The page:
In short, even if one wasn't obsessive about everything, if one was at least reasonably into music one was a collector. One had a shelf with actual objects to not only be a means of storage but also of displaying what one liked.

Nowadays I have embraced the digital revolution, because there is something undeniably convenient about having thousands of songs on a device that fits in one's pocket. I don't go to stores anymore, as I buy my music via download. But that's still a method that gets me something that I have, forever (or at least as long as I keep a copy); it's taking up space on a hard drive, but that's easier to find than was shelf space for records, tapes, and discs. I still know what is mine, even though it's accessed through iTunes rather than on the aforementioned shelves.


Movin' on up?

Spotify does appear to allow for a subscription plan allowing for putting songs on one's iPhone. But the thing for me is: I already have thousands of tracks I've amassed over the years, and have a system for getting them on my device with ease. I don't think I need to replace that with a system where I must pick all that again.

But for previewing a song before actually buying it (rather than hearing merely a 30-second snippet) it certainly seems like it could be worthwhile.

It may be somewhat akin to the time back in the mid-'80s when I was not sure whether CDs would really be worth the higher price to pay for them (compared to LPs), and then a few years later I had hundreds and hundreds of them (eventually easily exceeding the thousand mark); that was a scenario where the new format offered advantages (easy access to specific tracks, no having to turn over the record, easier portability) that appealed to how I liked to listen. Then with the opportunity to rip those discs to mp3 on the computer (a project that took me months to complete back in 2000-2001) I found the jukebox software paradigm to be more convenient to hear particular tracks than getting their individual CDs. And with the mp3 player's advantages of portability and storage, I eventually embraced that.

It was all about appealing to my listening preferences at that time in my life. And nowadays I do not explore brand new music anywhere near the extent I did back when I was buying CDs. In some part that may be due to the stereotypical crystallization of my tastes (where what I like tends to be what came out in those days) but I still do buy some contemporary releases, so it's not a matter of me dismissing today's offerings as "that crap these kids are listening to." But if I'm honest, the majority of my listening is done while I'm at work (I plug in my iPod to speakers at my desk) where it provides a low-volume soundtrack for my day. I fill the device with randomly generated playlists of my library, and put it on shuffle; it's material with which I am familiar, which didn't take long to get on there, and is all stuff I know I already like; it does not require active attention while listening to it (like new material tends to do), and while I'm working I don't have extra attention to spare, so that achieves what I need from it.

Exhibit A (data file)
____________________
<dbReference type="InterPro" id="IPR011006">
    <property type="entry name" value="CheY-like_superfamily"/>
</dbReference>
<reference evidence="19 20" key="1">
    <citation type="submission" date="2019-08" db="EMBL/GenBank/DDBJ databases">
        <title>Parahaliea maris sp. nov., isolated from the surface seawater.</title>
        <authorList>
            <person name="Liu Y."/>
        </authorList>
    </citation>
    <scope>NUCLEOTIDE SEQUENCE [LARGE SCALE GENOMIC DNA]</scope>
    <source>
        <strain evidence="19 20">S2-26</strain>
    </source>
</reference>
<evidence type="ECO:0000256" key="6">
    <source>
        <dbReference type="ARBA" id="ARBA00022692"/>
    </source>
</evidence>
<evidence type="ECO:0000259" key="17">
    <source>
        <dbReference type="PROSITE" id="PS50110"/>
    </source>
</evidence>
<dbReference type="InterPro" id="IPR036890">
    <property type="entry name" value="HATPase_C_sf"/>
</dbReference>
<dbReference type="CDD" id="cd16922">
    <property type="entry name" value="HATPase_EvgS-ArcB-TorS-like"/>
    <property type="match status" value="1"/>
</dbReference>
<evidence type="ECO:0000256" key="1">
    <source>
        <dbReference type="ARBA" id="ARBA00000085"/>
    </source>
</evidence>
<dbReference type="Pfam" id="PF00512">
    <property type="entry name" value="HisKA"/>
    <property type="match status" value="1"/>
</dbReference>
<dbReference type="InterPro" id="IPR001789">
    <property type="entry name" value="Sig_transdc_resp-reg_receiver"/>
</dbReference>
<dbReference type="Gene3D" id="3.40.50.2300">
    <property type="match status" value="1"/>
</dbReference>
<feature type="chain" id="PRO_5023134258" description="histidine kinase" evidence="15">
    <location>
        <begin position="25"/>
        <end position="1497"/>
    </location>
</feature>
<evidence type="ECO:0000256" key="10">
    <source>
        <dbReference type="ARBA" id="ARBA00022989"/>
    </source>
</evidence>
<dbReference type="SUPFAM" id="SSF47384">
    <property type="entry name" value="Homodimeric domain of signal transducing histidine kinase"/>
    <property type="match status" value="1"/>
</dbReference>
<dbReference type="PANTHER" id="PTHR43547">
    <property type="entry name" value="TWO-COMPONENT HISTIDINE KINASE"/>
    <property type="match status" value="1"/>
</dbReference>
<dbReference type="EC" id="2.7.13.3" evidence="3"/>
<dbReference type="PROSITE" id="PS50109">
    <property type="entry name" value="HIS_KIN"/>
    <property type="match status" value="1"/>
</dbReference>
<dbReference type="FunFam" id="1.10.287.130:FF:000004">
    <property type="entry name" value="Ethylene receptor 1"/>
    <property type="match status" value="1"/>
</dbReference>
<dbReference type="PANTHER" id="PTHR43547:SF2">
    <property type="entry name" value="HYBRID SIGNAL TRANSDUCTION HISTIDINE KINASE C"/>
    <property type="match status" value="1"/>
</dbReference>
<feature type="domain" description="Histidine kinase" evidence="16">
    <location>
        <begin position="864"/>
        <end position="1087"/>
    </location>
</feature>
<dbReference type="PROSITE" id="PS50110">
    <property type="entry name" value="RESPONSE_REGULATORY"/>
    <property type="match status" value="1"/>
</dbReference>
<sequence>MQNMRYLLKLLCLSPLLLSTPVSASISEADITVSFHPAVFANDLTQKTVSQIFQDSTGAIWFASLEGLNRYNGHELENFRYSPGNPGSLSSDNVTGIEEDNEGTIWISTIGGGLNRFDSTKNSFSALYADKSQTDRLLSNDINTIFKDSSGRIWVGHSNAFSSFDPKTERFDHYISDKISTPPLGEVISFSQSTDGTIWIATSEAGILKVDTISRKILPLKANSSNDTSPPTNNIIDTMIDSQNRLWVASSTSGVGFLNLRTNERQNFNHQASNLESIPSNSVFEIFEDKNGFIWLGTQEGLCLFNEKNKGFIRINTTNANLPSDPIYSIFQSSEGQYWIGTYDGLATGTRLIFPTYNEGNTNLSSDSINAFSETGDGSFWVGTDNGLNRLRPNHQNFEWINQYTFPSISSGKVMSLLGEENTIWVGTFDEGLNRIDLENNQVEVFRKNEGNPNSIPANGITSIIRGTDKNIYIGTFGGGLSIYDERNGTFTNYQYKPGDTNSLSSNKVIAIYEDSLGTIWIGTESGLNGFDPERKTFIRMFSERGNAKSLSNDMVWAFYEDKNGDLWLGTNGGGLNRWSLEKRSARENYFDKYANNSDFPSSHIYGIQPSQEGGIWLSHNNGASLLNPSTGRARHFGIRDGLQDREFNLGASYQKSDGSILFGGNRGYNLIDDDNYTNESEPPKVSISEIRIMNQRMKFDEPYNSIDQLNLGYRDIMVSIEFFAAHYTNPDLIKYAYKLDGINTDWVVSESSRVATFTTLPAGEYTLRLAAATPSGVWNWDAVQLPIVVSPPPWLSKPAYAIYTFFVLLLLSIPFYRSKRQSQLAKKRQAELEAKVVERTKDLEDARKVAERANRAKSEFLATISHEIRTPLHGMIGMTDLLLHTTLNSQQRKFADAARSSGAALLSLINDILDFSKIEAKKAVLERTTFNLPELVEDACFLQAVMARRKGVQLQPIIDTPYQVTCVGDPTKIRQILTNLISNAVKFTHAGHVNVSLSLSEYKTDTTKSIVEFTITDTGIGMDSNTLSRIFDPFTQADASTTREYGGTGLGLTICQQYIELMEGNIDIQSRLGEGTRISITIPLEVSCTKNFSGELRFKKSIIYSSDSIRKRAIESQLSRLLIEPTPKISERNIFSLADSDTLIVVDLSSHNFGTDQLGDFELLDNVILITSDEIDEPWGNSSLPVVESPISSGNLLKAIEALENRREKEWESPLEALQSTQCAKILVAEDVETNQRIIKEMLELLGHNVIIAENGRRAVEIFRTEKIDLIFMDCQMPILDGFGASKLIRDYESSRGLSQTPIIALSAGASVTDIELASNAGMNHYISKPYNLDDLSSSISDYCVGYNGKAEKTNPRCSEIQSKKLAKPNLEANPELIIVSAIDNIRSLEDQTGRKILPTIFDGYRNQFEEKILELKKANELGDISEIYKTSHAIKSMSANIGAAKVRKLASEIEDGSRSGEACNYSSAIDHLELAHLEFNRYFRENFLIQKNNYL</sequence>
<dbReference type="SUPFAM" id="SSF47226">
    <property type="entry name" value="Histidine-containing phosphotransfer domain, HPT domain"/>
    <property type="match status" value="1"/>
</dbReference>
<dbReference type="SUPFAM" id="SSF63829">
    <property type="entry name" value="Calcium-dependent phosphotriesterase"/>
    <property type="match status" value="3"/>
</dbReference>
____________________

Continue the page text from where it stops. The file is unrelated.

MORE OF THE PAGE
I am not a fuddy-duddy who knows nothing of new music, but I'm not the musical adventurer that I was while amassing the collection I do have. I like a little new stuff (even if it's buying some old stuff from those days that I missed getting at the time) every month, but that modest addition to the considerable library gets me what I need, and not more.

I do not have a problem with my current setup that Spotify seems likely to resolve; it's not that it has nothing to offer, but for what my listening preferences are these days, it's not an obvious improvement over what I'm already doing.

But that's just me. My thesis here is merely ruminating on whether I find myself feeling inclined to check out Spotify as my next way of listening, and at least at the moment, as I admitted at the top: I do not.

I'm not giving a review of the service (obviously)—although I'd certainly like to hear what you may have to say if you have tried it—but giving a review (so to speak) of what my brain is thinking about the service.

And that review has rambled on way too long already. As usual.

Thanks for pretending this was worth hearing. Now listen to something better, on whatever format strikes your particular fancy.


  1. Hey Doug, thanks for the shout out.

    I've played around with Spotify a bit, and for me it is mostly a new music discovery engine, and not a replacement for the way I've been collecting music over the years. For example I have a new Grant Hart LP on its way to me via Amazon because I checked out the album on Spotify first. I've also heard a few things that I was curious about that I decided I didn't need to buy. On the whole, I'm not sure if my free membership is costing me or saving me money (probably costing).

    I would not pay for Spotify, since I don't even have an iPhone or similar, so I'm not really the service's core audience. I can imagine a lot of people (most of them younger than me) being very happy to pay $10 a month to have access to Spotify's catalog anytime, anywhere.

  2. Pandora's about as advanced as I get, and it introduces me to plenty of new music. Spotify sounds cool, though.


So, what do you think?